Escape the summer heat and humidity this August by visiting these Hong Kong art galleries showcasing international artists hailing from Tibet, South Korea, America and more

Blue Lotus Gallery: Reconstruct: Alexis Ip & Stefan Irvine

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Above Alexis Ip, Lion Dance (Hong Kong, 2019). (Courtesy of Blue Lotus Gallery)

The two photographers on show at Blue Lotus Gallery this month have mastered photo composition, but—unusually—they have also mastered photo decomposition and re-composition.

Alexis Ip is known for his 3D “Fotomo” technique, which sees him cut up photos of Hong Kong’s street scenes then make collages out of them. His foil in this exhibition is Stefan Irvin, who makes seamless images of Hong Kong’s streets by stitching numerous photographs together.

August 9 to September 15. Blue Lotus Gallery, G/F 28 Pound Lane, Sheung Wan, +852 6100 1295;

See also: The Tatler Guide To Art Galleries In Sheung Wan

Edouard Malingue Gallery: Adaptation

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'Adaptation' Ko Sin Tung Solo Exhibition
Above Ko Sin Tung, installation view of ‘Adaptation’ at Edouard Malingue Gallery, Hong Kong (2019). (Courtesy of the artist and Edouard Malingue Gallery)

For local Hong Kong artist Ko Sin-tung’s second solo exhibition at Edouard Malingue Gallery, she is showing a series of new works including photographs, decorative moulds, drywall installations and sculptures.

Ko’s work investigates the process of human attunement—how we shift our bodies, emotions and mentality to survive in our given environment. Given her roots in the city, Ko is especially interested in the lives of Hongkongers.

Until August 9. Edouard Malingue Gallery, 6/F, 33 Des Voeux Road Central, +852 2810 0317;

Shop Taka Ishii Gallery: ±8 — A Group Exhibition of Contemporary Ceramics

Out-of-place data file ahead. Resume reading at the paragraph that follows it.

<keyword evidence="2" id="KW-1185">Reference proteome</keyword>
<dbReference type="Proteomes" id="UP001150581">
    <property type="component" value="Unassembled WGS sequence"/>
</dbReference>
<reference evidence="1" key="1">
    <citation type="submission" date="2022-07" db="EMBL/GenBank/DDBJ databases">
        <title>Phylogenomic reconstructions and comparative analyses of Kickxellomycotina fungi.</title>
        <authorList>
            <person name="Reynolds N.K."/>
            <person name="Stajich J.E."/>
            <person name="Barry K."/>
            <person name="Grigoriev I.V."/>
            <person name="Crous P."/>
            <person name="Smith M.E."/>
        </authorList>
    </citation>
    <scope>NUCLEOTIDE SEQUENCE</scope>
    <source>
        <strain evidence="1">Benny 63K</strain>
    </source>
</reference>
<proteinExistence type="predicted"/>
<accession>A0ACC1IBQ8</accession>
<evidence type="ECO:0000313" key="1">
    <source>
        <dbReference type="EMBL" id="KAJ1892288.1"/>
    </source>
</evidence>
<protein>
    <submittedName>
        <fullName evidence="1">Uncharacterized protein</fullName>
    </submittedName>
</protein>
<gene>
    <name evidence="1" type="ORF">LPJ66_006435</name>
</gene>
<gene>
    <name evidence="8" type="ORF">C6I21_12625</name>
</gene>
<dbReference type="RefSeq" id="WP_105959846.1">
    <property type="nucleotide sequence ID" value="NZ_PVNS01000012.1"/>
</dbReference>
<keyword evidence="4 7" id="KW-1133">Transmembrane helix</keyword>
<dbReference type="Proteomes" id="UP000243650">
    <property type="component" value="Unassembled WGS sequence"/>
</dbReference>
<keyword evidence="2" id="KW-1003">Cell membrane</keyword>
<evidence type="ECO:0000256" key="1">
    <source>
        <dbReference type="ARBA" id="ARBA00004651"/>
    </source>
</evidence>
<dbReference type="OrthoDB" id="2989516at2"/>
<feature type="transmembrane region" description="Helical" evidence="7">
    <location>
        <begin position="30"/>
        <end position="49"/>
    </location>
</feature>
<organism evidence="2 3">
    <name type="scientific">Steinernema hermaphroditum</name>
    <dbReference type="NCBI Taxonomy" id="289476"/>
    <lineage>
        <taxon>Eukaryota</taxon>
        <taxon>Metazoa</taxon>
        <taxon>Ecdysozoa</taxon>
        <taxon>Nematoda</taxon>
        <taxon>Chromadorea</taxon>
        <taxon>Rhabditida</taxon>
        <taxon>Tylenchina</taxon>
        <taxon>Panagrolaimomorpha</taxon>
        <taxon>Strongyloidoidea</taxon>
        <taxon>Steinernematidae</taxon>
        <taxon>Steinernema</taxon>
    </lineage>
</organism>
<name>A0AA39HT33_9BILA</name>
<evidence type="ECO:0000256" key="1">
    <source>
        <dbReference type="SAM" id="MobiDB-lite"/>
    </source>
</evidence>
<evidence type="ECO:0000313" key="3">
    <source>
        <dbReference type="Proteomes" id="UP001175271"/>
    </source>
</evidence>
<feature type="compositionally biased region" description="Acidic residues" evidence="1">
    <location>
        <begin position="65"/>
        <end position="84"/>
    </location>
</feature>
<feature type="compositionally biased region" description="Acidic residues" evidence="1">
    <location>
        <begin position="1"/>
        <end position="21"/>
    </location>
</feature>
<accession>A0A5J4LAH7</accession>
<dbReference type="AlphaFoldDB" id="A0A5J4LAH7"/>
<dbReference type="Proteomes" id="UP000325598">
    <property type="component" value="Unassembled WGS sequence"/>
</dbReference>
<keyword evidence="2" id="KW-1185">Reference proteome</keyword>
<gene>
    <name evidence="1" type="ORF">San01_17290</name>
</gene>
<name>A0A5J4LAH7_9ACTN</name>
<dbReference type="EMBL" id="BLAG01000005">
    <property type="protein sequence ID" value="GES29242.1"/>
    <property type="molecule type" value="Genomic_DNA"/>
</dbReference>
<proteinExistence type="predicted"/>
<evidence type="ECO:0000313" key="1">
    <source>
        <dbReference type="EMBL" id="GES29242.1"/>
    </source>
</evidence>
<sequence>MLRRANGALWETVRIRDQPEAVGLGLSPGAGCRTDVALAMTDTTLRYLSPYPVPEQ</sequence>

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Above Kazuhito Kawai, Suidobata (2019). (©Kazuhito Kawai)

Shop Taka Ishii’s exhibition ±8 features eight ceramicists from Japan and the USA: Kentaro Kawabata, Kazuhito Kawai, Tony Marsh, Keita Matsunaga, Akio Niisato, William J. O’Brien, Sterling Ruby and Kouzo Takeuchi.

These eight talented sculptors tackle many ideas in their work, with themes of renewal, vulnerability, force, lonesomeness, tradition, violence and beauty running through the show. Much like the ceramics, the name of the exhibition itself, ±8, can be interpreted in multiple ways and is said to contain hidden meanings by featured potter Kentaro Kawabata, who also curated the show.

Until September 8. Shop Taka Ishii Gallery, Shop 4A & 4B, G/F Bo Fung Mansion, St. Francis Yard, Wan Chai, +852 3619 0011;

See also: Hong Kong Artist Wong Ping Opens Major Exhibition In London

Soluna Fine Art: Ways of Water

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Above Jang Young-Sook, Water Drops #3 (2003). (Courtesy of the artist and Soluna Fine Art)

Jang Young-Sook has been creating art since her career first took off as a print-maker in the 1970s. Since then, Jang’s work has passed through multiple phases—she launched her career with minimalist portraits, then moved on to making figurative drawings of plants, and now she’s focused on paintings that explore the force of water.

Her exhibition at Soluna Fine Art showcases nine works selected from Jang’s Wave series and Waterdrop series. Both pay close attention to the different shapes formed by water, whether it be the straight lines of pouring rain, the concentric circles formed by droplets or the rising and falling of waves crashing against the shore.

Until August 15. Soluna Fine Art, G/F, 52 Sai Street, Sheung Wan, +852 2955 5166;

Mine Project: Scaffolds of Meaning

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Above Installation view of ‘Scaffolds of Meaning’ at Mine Project, Hong Kong (2019). (Courtesy of Mine Project)

Another group exhibition is taking place at Mine Project this summer featuring nine artists hailing from China, South Korea and Japan. The exhibition showcases a diverse selection of media—including video, sculptures, ceramics and paintings—and is curated by Robin Peckham.

This exhibition explores two major themes: the role of the body in making art and the process of collage.

Until August 17. Mine Project, The Hennessy, 256 Hennessy Road, Wan Chai,